Previous studies on naturally radioactive materials suggested that they can have a mutagenic effect on plants (growing in sands in Kerala, South West India), and on bats (dwelling in an abandoned underground mine of primary monazite ore in Namaqualand, Western Cape, South Africa). We hypothesised, based on previous theoretical work, that radioactive sands would not induce mutants in microorganisms over time scales typical of doubling times in the natural environment. The potential of exceptionally monazite (Th)-rich mineral sands collected from the coast of Espirito Santo, Brazil to induce single-point reversion in Escherichia coli cultures (both repair-competent and repair-deficient strains) was tested using the tryptophan reverse mutation assay. The results show that at least on a short-term scale (1-7 days), the monazite-rich sands did not cause an increase in reversion above background.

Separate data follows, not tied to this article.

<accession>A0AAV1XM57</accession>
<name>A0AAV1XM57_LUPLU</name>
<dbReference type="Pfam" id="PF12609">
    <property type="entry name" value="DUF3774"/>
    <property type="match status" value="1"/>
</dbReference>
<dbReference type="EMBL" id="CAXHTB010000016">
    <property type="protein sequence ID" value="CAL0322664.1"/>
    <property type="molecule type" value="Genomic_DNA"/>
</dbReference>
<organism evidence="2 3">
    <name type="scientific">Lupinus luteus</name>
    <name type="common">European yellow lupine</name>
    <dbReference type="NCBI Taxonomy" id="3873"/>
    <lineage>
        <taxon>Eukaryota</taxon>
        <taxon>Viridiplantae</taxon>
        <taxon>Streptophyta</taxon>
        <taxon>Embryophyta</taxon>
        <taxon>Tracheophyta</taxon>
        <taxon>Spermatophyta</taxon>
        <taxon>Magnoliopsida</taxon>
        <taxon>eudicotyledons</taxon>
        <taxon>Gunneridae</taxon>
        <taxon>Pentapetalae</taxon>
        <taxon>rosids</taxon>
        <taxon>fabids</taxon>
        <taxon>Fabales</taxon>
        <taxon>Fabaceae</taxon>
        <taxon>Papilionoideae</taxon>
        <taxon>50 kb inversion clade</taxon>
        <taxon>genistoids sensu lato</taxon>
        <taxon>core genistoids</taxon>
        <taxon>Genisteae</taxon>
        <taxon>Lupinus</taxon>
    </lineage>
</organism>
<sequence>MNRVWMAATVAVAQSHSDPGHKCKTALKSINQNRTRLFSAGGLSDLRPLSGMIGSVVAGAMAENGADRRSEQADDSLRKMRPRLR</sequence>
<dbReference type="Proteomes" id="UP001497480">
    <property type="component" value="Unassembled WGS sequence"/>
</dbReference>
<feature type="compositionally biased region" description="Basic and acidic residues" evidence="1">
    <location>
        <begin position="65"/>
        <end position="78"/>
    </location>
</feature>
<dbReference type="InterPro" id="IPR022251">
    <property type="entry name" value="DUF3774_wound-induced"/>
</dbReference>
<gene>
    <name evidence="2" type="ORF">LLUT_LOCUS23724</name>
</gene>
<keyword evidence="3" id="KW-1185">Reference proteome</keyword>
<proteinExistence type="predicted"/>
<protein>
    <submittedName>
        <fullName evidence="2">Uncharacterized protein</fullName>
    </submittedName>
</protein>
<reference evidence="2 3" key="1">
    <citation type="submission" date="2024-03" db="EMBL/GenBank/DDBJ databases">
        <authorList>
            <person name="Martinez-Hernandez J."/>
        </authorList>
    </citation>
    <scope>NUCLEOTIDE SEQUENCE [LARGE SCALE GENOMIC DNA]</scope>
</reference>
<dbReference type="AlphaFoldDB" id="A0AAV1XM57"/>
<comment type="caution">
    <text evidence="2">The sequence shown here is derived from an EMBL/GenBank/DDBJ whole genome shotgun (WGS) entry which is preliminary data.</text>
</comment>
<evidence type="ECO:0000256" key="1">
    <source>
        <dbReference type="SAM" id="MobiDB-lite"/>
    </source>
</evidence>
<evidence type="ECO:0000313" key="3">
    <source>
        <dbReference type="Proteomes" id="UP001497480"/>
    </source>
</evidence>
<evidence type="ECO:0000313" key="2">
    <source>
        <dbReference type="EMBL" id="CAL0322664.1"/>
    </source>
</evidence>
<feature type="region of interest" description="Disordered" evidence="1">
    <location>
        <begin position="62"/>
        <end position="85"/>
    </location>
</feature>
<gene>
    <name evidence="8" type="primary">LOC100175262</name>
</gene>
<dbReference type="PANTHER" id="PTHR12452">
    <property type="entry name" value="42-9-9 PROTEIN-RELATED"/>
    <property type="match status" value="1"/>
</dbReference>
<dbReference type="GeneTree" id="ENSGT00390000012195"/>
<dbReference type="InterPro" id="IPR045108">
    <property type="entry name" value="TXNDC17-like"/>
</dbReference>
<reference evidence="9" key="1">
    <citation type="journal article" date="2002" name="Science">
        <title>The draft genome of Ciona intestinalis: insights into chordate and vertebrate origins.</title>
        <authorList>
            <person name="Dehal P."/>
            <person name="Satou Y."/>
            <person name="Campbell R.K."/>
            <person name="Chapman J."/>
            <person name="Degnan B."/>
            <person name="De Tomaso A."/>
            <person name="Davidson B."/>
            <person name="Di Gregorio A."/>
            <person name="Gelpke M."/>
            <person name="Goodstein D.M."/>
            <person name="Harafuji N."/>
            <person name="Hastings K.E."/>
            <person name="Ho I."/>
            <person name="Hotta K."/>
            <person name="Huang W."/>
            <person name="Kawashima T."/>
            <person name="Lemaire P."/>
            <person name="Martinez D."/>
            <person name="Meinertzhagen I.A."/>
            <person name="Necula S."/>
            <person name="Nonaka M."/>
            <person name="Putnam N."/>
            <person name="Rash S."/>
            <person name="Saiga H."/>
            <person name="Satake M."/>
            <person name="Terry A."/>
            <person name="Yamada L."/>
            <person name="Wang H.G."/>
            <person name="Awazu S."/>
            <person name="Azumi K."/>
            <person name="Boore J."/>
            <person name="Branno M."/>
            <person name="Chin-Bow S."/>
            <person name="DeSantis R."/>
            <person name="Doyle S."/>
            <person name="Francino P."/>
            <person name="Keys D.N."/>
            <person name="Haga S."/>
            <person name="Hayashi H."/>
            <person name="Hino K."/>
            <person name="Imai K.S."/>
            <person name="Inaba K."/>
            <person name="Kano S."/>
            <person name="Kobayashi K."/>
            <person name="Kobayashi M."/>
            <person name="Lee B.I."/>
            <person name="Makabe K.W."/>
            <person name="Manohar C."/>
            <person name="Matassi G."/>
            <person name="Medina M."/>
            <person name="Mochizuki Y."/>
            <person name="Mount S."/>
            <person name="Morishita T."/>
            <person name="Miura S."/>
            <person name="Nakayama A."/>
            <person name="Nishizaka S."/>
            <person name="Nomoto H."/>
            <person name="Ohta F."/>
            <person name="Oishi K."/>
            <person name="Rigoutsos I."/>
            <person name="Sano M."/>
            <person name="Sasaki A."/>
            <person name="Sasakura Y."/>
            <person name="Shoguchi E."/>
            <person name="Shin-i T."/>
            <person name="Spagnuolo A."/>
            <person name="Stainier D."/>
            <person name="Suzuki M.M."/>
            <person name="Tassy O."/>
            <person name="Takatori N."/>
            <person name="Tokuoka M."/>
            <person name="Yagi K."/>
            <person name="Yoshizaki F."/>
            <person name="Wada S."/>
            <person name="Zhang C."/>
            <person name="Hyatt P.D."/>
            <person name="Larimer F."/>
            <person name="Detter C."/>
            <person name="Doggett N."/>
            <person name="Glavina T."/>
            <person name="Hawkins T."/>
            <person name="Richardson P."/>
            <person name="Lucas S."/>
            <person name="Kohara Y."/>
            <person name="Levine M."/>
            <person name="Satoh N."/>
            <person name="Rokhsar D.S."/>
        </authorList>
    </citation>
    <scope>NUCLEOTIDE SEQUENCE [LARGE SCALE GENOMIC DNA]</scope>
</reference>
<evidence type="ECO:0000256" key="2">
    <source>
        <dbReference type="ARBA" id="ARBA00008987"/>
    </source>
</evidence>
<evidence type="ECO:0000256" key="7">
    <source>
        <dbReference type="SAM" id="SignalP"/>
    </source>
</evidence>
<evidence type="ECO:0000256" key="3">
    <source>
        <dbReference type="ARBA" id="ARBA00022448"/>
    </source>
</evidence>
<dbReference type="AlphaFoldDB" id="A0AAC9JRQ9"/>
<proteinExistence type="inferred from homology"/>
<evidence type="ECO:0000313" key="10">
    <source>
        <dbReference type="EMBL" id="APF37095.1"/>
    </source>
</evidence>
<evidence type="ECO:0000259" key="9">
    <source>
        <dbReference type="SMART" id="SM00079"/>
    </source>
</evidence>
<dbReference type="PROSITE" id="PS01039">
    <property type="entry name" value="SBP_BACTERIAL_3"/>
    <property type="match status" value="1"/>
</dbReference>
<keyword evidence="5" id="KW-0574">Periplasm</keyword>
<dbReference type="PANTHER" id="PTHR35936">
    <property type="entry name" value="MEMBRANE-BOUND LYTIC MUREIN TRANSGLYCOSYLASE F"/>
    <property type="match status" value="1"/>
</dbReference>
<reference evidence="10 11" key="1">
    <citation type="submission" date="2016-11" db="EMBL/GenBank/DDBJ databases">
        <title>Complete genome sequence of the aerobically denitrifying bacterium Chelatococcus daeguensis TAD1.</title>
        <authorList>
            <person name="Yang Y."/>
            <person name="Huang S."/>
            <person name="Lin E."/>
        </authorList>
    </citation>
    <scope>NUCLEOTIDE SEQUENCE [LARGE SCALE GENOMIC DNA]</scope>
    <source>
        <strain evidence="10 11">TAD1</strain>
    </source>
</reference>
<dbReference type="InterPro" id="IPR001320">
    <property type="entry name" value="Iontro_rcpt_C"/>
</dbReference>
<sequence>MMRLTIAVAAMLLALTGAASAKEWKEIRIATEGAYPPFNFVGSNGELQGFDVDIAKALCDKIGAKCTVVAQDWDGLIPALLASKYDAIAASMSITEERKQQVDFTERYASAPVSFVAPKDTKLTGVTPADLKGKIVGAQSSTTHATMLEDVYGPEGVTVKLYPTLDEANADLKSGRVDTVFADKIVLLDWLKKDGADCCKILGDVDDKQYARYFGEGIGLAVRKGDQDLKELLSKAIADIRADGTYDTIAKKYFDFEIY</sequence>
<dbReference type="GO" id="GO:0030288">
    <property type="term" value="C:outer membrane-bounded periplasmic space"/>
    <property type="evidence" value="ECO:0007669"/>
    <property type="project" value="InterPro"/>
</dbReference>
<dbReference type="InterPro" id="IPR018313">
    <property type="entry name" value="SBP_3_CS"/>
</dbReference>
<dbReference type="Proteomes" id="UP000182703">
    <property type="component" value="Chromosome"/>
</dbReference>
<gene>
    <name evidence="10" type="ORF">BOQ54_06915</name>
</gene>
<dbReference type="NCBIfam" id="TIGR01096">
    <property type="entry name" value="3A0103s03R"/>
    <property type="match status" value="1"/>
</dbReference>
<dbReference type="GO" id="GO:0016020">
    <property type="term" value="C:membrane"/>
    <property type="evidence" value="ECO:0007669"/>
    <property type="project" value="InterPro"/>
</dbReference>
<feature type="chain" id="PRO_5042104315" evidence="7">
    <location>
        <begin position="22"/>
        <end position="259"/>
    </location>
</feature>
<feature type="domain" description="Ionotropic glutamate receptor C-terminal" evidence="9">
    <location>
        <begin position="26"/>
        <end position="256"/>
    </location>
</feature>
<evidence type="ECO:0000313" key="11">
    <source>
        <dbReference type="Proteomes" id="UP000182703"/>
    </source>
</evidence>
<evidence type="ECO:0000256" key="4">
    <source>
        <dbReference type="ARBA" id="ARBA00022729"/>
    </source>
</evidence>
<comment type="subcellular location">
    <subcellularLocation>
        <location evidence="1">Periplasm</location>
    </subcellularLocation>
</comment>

|Number of pages||7|
|Journal||Radiation and environmental biophysics|
|Publication status||Published - Aug 2007|
- REVERSE MUTATION ASSAY
- ESCHERICHIA-COLI WP2
- KERALA COAST